Flipping It Inside-out


I admit I am a novice when it comes to the idea of Flipped Classrooms. Though, seeing some examples of teachers’ flipped classroom videos has put the idea in my mind firmly enough to start creating my own recordings and experiment a bit.  Initially, a couple of students and parents needed help with privacy settings on platforms we used for a project.  After typing out a long and convoluted email, I hit “delete,” went back to my NCSS conference notes, and found Screencast-O-matic was recommended for making on-screen recordings.  Of course it’s easier to see where to click than to try and describe it without a visual.  I posted my “how to” and was able to simply send the link out to anyone else that needed help.   

Tomorrow I am headed to Learning and the Brain’s Web-Connected Minds conference in Washington, DC.  I had planned to go over a number of things related to end of the year assignments and tried to type it out (so, essentially, my substitute could read a list of “to dos”) but that did not seem reasonable or effective for anyone.  So, I decided to do another screencast, but this time I would add a video of myself speaking.

This morning, I planned for my first period class to get the “live” version of the lesson.  However, I was curious how they would respond to the video and at what points I might observe it was going too fast or that students needed to pause and process.  So, I decided to turn the video on during class, while I was there.  After getting past the discomfort of watching and listening to myself, I observed some very interesting things.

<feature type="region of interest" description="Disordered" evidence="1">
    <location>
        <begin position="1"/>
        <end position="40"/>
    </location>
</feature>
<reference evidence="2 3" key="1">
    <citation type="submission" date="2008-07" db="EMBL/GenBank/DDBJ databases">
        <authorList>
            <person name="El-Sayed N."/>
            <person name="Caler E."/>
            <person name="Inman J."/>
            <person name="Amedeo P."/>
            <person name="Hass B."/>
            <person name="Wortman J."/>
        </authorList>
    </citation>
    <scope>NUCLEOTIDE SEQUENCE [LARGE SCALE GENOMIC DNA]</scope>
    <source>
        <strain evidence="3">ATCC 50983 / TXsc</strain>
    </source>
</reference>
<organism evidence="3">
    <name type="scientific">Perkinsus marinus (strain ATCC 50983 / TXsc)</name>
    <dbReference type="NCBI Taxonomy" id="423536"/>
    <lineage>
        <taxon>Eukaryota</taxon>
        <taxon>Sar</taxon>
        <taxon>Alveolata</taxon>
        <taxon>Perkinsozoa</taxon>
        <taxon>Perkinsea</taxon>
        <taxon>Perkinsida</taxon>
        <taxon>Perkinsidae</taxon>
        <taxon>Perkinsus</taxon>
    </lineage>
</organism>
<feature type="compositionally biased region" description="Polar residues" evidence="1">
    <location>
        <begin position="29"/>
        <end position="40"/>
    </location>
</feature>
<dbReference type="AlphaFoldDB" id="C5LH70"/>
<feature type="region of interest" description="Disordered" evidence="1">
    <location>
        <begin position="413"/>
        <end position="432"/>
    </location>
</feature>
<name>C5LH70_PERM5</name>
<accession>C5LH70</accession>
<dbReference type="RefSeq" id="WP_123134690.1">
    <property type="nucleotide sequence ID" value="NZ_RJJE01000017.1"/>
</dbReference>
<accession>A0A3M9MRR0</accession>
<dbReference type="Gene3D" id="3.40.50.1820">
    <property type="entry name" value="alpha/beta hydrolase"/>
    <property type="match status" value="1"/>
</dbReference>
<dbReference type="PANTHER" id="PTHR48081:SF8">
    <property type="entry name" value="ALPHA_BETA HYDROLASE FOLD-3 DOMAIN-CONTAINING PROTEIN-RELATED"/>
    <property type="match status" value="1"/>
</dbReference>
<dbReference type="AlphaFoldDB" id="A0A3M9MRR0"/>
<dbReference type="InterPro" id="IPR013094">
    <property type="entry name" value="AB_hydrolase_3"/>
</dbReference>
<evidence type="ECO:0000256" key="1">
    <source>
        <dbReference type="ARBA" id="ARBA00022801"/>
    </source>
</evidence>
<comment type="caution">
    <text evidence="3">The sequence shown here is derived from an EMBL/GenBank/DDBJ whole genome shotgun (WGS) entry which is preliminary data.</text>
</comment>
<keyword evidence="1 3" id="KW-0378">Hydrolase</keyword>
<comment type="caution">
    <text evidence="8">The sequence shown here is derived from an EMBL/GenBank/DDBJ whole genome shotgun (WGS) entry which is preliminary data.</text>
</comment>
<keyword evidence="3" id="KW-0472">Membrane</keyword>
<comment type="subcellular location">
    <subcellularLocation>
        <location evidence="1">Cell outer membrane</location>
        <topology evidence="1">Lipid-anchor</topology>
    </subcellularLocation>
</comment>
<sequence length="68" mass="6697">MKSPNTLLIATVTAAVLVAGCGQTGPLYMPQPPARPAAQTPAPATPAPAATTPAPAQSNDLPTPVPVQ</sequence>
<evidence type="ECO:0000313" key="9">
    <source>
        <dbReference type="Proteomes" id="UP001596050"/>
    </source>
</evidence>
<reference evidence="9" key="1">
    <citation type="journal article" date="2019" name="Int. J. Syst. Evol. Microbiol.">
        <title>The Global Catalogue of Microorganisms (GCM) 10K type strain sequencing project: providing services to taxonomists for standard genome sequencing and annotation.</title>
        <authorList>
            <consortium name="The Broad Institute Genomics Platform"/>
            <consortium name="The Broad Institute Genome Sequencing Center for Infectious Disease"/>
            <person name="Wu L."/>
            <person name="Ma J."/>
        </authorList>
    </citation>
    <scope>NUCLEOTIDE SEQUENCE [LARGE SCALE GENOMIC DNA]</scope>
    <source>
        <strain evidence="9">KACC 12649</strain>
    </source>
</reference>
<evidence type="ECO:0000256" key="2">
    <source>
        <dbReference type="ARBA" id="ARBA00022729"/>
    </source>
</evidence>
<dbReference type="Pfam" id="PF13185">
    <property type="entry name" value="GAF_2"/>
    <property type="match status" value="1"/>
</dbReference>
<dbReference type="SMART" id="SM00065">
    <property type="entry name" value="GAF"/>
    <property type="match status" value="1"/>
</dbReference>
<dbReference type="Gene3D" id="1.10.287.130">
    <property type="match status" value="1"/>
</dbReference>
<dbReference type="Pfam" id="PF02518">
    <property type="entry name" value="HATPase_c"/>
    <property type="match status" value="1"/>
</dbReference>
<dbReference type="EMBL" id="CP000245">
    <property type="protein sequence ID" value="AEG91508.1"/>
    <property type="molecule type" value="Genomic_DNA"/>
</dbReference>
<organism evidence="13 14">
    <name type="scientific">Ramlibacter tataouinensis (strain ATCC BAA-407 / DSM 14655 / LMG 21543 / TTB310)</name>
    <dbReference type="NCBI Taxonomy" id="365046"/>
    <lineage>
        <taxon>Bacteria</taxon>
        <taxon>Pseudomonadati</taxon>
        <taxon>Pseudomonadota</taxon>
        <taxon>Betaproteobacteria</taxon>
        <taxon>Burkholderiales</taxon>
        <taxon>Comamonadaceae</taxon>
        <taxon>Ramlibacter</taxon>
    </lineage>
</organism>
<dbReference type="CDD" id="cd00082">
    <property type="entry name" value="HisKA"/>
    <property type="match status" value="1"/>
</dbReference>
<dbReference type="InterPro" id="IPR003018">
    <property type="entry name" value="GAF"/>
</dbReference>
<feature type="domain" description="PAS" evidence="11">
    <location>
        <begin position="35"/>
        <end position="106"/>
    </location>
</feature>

First, the students sustained attention for a longer period of time.  I usually get through about two minutes of explanation before hands start to go up for questions.  Though I typically plan to answer all their questions, it’s just difficult for sixth graders to hang in there and attend to information that isn’t answering the question on their mind right now.  However, when listening to the video they appeared to be more patient.  Of course, perhaps this was because the videos cannot respond to raised hands; maybe their questions were just going unanswered.  However, given my additional observations, I do not think that was the case. 

Second, I had the opportunity to observe my own teaching.  While there are the obvious and more subtle benefits to “live” teaching, from a distance I was able to more closely observe how students listen and take notes.  As I was teaching on screen, I was also in the back of the room watching the tenor of the group and the responses of individual students.  When, in my screencast, I prompted students to look at their answer key, many of them didn’t.  I stopped the video and prompted them again, reminding them of the importance of active attentiveness and self-motivation. From that point forward, everyone followed my on-screen prompts.  Usually, in Grade 6, it takes more than one reminder.

Finally, after about 10 minutes (of a 30 minute screencast) I offered to turn it off and do the live version.  They, almost unanimously, preferred to watch the video.  I thought this was really funny, because part of me was offended that they didn’t want to listen to me… yet, they were opting to listen to me instead.  I guess it’s a win-win.  When I asked them why they preferred the screencast, they said, “because we can go back and listen to it again.”  I asked for a show of hands and the majority of students planned to watch it again at home.  I can only speculate, but I think that the reason they were listening more carefully was because they wanted to know what specific sections to go back to later. 

There is a lot of information out there about the benefits of flipped lessons.  However, showing the same video in class may be another way to use digital resources.  While I have no intention of recording all my lessons so I can sit in the back of the room and observe, there are certainly benefits to doing this occasionally.  I see how it could be a great way to teach note taking skills and it would be much easier to differentiate for struggling students. Teaching students how to effectively watch videos is a valuable skill that can be more discretely taught when they are shown these videos in class.  And then, at the end of the day, the benefits of watching it again at home is icing on the cake.